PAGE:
I am a Social Sciences graduate obsessed with arts and culture, and I often find it difficult to understand, appreciate and/or follow scientific discussions. What I will say about this film is that I was able to follow the mathematics and the science and it allowed me to understand and appreciate Turing’s incredible contribution to the world in which we live today. Turing was an original thinker, the thoughts he had were ideas that no one else was having at the time, and his groundbreaking work laid the foundations for everything that computers do today. Put very simply, Turing’s ideas changed our world.
Codebreaker is a film that is rich in depth and detail. It would be impossible for me to write about all the aspects of the film so I have selected to write about those that spoke to me.
In terms of Turing’s work, there were two key achievements that stood out for me. First, Turing invented computers and his paper on “The Universal Machine” laid out in principle everything that modern computers do today. His subsequent post-war work at Manchester University searching for the answer to the elusive question “Can machines think?” was right at the forefront of the work in the newly emerging field of artificial intelligence. Turing was the father of computer science and artificial intelligence. Second, working as a Codebreaker at Bletchley Park, Turing cracked the German naval Enigma Code and therefore played a crucial role in helping Britain win the Second World War.
There were several aspects of Turing’s personal life that spoke to me. Turing was a loner by nature and, even though he was athletic, his preferred sport was running; a solitary sport. At his school of Sherborne he only had one real friend, Christopher Morcom, the “love” of his life (although their relationship was innocent). But fate was to deal Turing a harsh blow. No sooner had he found his soulmate than he was cruelly taken away. Morcom died from TB, leaving Turing completely crushed. His world had fallen apart before his life had even started.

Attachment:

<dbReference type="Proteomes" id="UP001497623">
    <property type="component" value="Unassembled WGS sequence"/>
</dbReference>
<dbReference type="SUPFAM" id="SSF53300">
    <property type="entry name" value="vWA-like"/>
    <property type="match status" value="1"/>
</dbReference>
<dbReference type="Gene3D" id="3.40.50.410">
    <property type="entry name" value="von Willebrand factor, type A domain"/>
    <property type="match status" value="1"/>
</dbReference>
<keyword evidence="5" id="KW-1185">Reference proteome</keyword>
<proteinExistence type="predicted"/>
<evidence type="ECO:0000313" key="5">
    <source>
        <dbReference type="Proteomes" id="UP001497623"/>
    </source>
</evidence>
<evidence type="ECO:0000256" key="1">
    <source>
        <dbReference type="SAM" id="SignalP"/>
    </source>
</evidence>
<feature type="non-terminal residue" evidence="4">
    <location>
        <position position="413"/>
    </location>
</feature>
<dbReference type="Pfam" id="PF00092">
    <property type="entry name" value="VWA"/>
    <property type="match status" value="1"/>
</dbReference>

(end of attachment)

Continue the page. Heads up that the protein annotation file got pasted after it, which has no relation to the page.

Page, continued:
Another significant person in Turing’s life was Joan Clarke. Clarke was a rarity at Bletchley Park – a woman who did the same work and had the same status as the men there and, in this, she was unique. Turing and Clarke became close and Turing made a stab at normality by proposing to, and becoming engaged to, Clarke. But Turing broke off the engagement, unable to go through with the marriage because to do so would mean living a lie. At this time it was common for homosexual men to cloak their sexuality by marrying, whilst continuing to have gay encounters and relationships outside of their marriage. The fact that Turing was not prepared to do so showed him to be a very honest person with a high degree of integrity. Turing was attempting to be true to himself at a time when this was near impossible.